Since the Single Europe Act (1986), attention has largely focused on the creation of a single European market and the much hyped date `1992'. This book examines what is actually entailed by the single market and looks at the other issues and implications of the Single Europe Act. It falls into four parts and considers the economic, fiscal, social and political dimensions of the processes of European unification.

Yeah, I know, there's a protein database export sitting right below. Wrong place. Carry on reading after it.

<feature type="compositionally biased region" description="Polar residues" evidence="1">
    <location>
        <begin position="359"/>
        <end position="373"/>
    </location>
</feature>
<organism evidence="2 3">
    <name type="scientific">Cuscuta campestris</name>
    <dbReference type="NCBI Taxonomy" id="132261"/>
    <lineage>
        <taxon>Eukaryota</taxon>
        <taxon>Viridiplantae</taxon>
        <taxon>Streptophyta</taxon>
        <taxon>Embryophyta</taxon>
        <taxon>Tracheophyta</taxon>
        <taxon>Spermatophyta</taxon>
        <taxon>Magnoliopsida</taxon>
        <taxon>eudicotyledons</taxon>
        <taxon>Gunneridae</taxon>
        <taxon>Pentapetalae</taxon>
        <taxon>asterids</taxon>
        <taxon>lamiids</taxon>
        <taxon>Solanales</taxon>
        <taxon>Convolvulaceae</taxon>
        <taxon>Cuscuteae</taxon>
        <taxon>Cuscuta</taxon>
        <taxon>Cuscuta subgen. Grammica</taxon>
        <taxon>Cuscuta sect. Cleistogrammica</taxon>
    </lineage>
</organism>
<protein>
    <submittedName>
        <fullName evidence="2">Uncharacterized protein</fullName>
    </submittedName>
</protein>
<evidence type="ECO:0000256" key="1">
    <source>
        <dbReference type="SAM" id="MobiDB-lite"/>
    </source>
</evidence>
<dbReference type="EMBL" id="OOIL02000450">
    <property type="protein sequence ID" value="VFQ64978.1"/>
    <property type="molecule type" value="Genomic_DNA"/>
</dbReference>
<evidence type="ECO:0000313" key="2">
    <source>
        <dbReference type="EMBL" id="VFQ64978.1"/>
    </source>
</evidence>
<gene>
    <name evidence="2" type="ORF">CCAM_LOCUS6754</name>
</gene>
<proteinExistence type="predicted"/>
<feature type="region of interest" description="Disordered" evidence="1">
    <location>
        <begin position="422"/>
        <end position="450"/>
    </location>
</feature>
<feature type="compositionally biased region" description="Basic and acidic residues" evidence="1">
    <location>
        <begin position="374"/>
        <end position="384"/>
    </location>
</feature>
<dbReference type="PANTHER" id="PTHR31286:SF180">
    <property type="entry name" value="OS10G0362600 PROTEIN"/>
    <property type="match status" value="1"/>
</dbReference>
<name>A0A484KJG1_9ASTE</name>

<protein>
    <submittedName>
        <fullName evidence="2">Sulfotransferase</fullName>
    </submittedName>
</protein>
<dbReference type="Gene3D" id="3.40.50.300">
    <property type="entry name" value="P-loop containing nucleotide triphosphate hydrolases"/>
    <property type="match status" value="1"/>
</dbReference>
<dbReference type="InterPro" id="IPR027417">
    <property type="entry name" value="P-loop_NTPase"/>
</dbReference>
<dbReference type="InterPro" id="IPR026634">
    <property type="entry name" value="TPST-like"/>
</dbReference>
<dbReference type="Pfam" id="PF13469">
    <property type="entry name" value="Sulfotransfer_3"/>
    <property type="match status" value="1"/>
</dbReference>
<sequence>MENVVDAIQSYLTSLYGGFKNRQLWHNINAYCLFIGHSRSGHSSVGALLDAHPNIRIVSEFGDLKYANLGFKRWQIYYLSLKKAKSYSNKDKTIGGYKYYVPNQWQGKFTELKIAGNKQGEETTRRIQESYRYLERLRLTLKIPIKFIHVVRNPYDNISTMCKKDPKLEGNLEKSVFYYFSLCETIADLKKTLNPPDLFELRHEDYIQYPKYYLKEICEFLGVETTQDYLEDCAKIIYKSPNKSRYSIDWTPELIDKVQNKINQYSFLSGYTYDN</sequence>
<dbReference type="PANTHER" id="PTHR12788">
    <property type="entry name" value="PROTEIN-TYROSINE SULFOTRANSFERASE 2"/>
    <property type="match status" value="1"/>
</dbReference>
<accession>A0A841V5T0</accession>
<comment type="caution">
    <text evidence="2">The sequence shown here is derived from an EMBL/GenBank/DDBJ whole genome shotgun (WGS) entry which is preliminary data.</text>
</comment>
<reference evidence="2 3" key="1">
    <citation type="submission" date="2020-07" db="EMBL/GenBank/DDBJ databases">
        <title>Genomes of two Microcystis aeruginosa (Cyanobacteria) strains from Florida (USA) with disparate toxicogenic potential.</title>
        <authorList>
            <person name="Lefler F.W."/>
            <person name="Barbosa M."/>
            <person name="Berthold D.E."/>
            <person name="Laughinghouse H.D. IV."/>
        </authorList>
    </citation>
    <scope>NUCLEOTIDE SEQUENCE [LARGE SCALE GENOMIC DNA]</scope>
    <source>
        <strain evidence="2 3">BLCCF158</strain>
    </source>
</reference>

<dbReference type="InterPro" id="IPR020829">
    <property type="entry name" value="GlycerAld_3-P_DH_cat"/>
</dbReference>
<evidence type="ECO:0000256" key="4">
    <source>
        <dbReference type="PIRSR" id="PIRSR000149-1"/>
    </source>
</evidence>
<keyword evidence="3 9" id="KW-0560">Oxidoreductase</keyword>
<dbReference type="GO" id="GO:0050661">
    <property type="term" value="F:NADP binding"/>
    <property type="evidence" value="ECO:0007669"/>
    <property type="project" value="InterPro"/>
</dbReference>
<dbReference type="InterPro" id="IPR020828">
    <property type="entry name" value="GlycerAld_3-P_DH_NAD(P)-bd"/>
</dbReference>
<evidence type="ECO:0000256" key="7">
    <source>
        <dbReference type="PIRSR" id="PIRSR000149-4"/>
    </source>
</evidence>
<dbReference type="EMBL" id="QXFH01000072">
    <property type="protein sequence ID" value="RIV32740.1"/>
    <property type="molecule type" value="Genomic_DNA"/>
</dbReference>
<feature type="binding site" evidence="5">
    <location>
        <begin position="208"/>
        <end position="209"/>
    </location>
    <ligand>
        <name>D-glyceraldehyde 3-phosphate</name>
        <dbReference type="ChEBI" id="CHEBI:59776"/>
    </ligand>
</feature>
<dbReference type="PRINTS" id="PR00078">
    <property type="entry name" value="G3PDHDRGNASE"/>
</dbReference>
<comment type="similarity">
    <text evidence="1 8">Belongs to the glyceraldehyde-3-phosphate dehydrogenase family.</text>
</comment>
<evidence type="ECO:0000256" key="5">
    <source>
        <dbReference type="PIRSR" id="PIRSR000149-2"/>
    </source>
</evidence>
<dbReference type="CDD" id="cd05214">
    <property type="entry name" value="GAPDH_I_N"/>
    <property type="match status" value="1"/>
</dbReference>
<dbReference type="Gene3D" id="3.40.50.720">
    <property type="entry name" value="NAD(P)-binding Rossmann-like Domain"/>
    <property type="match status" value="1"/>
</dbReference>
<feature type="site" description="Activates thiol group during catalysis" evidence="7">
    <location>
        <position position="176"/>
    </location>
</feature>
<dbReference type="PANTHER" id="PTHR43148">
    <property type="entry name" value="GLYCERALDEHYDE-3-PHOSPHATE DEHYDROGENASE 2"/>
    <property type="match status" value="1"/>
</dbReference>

Table of Contents
David Allen, Loughborough University; Kenneth Button, Loughborough University of Technology; David Llewellyn, Loughborough University Banking Centre; Christopher Milner, Loughborough University of Technology; Dennis Swann, Loughborough University of Technology; Brian Tew, Loughborough University Banking Centre; Tony Westaway, Loughborough University
`Serves well to identify the interaction between the moves towards the single market, the evolution of the global economy and the changing architecture of Europe.' - Economic Journal